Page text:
strikeouts, and the wrong matchup could send his ERA soaring, but Bergeson’s
sinker is effective enough to provide value in deep mixed-league play. The
unheralded Oriole has induced more than twice as many grounders as flies,
bringing to mind an American League version of Aaron Cook.
Alternatives: Dallas Braden, Randy Wells,
Trevor Cahill, Luke Hochevar, Nick Blackburn
Condition: On the 15-day DL with a knee injury, he’s already
pitching bullpen sessions and might begin a rehab assignment this weekend (June
Condition: Sidelined since June 4, Francisco pitched a
bullpen session Tuesday and expects to return from the 15-day DL in the next
J.P. Howell, Rays: If you missed out on dash to grab Ryan
Madson, Jason Frasor or C.J. Wilson, take a flier on Howell. Like Downs or Brian Fuentes,
this is a left-hander who has shown the ability to shut down right-handed
batters. And with no set timetable for Troy Percival‘s return, maybe the Rays
will go ahead and hand the closer reins over to their best reliever.
Alternatives: Mike MacDougal, Joe Beimel
— Alex Cushing, MLB.com
All this created havoc for owners with limited roster space on such short notice.
Who should you grab first? Who should you drop? Where’s the computer?
Do you target McCutchen, the speedy 23-year-old center fielder who essentially made Nate McLouth expendable for Pittsburgh?
Or do you go for Beckham, the 22-year-old shortstop-turned-third baseman who shot through the White Sox system less than one year after being drafted?
Strike that, actually. Given all the hype surrounding Hanson since earning Arizona Fall League Most Valuable Player honors, the chances of him just hanging around the free-agent pool are slim. And let’s be honest — Beckham and McCutchen, for all their talent, don’t hold a torch to Hanson in terms of immediate upside. If Matt Wieters is the one American League rookie to own this year, then Hanson is that guy in the National League, even after getting beat up by the Brewers in his big league debut.
The choice ultimately comes down to McCutchen and Beckham, both of whom weren’t expected to be promoted this early in the season.
The smart money says McCutchen. He’s got tons of speed, blossoming power, five years of Minor League seasoning and the guarantee of playing time now with McLouth patrolling center in Atlanta. Baseball America has been drooling over his physical attributes for years, and with 34 stolen bases last year and improved power with a career-high .496 slugging percentage this year, he’s backed up the hype for the most part.
Beckham carries more risk, largely because he just hasn’t been around for long. This time last year, the guy was leading the Georgia Bulldogs to an NCAA championship. Now, he has a real chance of supplanting Josh Fields at the hot corner, despite doubts held by his own manager, Ozzie Guillen, who told several outlets during Spring Training that the club would be “in trouble” if Beckham were in the Majors this season. With that in mind, it’s fair to wonder whether the White Sox rushed him at all.
But Minor League service time is just one thing to consider.
The fact that Beckham qualifies at shortstop, third and possibly even second soon can’t be dismissed. It’s enough of a reason to go back and comb through his Minor League record carefully, all 59 games worth of it.
Are Beckham’s impressive numbers — a .322 average and a .519 slugging percentage — enough to go on? According to someone who covers Minor League players, yes, double-digit homers aren’t out of the question for the Atlanta native, who already possesses considerably more pop than McCutchen, whose pedestrian .423 slugging percentage on the farm leaves much to be desired. The real concern, according to this source, wasn’t at the plate, but on the defensive end, where Beckham could struggle given his lack of experience at third.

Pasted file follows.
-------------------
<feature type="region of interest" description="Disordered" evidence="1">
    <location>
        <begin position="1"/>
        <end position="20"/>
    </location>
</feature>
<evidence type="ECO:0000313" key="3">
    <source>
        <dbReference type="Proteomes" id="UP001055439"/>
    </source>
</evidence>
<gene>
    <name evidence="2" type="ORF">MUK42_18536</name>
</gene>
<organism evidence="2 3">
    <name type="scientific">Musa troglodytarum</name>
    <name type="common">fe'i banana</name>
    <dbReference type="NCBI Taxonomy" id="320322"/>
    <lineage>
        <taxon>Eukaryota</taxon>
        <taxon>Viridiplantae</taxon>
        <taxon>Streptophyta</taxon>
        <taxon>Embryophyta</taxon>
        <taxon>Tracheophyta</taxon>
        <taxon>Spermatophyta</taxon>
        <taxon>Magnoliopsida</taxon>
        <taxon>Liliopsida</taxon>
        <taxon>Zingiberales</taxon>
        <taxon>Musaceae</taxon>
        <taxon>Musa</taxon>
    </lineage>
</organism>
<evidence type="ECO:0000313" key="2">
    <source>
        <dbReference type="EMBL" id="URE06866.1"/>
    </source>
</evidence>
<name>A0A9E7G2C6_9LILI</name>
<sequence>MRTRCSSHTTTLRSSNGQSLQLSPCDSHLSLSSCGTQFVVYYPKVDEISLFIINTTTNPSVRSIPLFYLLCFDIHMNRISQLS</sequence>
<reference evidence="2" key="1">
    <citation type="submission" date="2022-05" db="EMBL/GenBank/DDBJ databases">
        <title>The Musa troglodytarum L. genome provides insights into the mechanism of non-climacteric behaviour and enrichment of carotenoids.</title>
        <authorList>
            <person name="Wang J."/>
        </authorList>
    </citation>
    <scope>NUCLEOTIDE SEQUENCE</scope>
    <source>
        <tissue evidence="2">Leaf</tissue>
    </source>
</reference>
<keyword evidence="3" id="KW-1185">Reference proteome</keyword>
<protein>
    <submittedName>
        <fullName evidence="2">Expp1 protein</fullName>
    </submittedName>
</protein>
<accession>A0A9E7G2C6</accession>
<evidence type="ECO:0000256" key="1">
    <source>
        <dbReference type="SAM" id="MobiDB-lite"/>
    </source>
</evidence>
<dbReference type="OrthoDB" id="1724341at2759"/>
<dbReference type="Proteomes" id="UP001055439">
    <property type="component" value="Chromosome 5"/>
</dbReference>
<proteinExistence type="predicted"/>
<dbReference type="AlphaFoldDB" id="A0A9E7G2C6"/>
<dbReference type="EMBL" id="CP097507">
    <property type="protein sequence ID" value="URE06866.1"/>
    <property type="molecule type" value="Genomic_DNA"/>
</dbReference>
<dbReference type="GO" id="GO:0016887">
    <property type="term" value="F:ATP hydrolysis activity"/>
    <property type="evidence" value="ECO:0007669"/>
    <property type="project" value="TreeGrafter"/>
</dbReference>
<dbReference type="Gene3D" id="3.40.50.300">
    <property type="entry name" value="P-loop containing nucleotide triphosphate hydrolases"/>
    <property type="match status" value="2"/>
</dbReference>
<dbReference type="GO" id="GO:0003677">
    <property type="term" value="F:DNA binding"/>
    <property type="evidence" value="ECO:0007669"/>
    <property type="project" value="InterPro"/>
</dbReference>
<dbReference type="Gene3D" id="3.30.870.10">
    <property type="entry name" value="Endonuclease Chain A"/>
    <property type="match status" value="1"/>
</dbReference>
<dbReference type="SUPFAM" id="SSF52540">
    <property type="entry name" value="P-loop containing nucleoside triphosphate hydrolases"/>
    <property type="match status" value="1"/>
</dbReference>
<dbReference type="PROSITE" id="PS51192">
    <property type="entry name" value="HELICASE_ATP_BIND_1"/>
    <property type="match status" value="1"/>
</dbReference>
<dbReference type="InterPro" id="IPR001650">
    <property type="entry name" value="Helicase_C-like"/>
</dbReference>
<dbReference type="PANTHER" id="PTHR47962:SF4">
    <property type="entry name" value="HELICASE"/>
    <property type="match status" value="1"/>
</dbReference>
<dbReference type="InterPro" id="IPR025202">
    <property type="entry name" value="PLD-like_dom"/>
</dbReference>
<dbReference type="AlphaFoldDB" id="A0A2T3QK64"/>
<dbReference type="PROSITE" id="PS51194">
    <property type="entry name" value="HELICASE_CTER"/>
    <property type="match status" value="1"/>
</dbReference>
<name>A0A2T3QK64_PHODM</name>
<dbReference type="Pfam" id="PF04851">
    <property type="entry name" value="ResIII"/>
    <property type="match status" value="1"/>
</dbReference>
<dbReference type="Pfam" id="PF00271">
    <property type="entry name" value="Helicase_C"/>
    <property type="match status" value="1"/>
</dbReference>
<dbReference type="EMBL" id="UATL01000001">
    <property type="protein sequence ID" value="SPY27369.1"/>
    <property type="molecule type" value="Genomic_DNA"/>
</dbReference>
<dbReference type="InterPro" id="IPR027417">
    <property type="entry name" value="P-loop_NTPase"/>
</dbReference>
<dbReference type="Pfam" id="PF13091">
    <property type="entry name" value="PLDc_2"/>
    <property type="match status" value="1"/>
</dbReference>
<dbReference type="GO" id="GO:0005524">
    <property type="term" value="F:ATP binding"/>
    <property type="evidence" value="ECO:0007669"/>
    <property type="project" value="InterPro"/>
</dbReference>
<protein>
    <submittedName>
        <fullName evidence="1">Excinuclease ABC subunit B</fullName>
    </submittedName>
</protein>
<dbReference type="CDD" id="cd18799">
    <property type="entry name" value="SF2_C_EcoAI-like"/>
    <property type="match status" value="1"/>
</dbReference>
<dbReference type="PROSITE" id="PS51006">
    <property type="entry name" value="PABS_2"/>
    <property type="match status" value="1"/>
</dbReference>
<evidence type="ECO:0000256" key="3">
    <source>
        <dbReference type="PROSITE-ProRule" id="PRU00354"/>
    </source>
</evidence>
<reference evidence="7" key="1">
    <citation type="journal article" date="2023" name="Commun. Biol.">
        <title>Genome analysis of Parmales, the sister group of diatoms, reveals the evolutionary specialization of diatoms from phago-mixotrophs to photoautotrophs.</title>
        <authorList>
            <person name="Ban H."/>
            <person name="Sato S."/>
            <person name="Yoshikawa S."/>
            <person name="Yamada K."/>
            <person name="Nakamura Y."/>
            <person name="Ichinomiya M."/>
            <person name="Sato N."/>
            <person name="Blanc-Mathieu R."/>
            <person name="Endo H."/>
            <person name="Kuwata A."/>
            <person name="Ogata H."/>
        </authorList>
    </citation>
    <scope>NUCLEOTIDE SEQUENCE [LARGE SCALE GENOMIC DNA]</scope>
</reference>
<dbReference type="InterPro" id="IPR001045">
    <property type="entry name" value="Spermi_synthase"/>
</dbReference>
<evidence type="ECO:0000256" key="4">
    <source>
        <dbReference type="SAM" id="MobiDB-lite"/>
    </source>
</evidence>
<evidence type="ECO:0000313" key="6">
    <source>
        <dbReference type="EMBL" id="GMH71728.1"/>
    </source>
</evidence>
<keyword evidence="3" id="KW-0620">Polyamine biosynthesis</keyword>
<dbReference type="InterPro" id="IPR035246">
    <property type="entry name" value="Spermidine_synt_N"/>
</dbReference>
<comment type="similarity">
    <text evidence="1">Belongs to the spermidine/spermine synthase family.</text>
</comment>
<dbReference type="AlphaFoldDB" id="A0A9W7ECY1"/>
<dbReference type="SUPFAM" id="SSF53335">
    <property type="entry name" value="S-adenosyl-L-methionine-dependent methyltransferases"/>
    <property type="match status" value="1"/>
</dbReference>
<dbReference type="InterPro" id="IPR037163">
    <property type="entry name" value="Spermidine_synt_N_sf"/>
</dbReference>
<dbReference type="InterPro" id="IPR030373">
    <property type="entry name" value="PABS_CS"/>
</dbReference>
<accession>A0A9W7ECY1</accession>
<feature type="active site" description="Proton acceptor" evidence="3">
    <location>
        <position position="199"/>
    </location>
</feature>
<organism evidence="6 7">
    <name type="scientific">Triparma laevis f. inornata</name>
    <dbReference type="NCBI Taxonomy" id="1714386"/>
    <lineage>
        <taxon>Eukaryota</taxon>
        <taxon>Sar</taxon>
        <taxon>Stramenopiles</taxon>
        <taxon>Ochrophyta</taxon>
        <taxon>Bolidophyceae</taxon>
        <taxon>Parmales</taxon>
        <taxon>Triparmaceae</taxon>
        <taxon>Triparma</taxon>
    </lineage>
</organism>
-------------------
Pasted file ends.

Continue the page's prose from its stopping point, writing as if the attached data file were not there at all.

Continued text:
That leads me to think the McCutchen vs. Beckham debate depends largely each owner’s immediate needs. If speed and outfield depth are weaknesses, then the exciting new Bucs center fielder is your man, no question. But, if you need help up the middle, going for the high-risk/high-reward guy in Beckham makes sense. Even more so in points leagues, where steals aren’t nearly as valuable as they are in standard 5×5 formats.
For those reasons, I actually wound up cutting McCutchen in a points league shortly after grabbing him to get a hold of Beckham.
Regardless of whom you choose, one thing is clear: both McCutchen and Beckham have impact potential and deserve all the attention they’re receiving.
In other news …
Two days after Garrett Atkins seemingly snapped a season-long slump with two homers in one game, the red-hot Ian Stewart did the same thing, complicating the veteran’s chances of reclaiming full-time status at third base.
Another third-base situation worth watching is the one in Milwaukee, where Mat Gamel is getting more playing time at the expense of Bill Hall, whose struggles against right-handers are well documented.
Fausto Carmona’s sinker may not be sinking, but his stock sure hit rock bottom this week.
One Tribe member whose value isn’t sinking, ironically, is that of Carl Pavano, who looks more like the pitcher who helped lead the Marlins to the 2003 World Series championship than the primary subject of the boo-birds in the Bronx, having gone 7-1 with a 3.00 ERA and a 40/10 K/BB ratio since the start of May, including his first complete-game shutout in four years last time out.
Another pitcher who deserves a second chance is Jeff Niemann, who sports a scintillating 1.73 ERA and a 21/3 K/BB ratio in his past four starts after reportedly tweaking his mechanics a few weeks ago.
Oakland’s rookie starters, namely, Vin Mazzaro, Brett Anderson, Trevor Cahill and Josh Outman, seem to be figuring out how to handle Major League hitters after some tough lessons. In fact, the entire pitching staff owns a surprising 1.89 ERA this month.
— Alex Cushing, MLB.com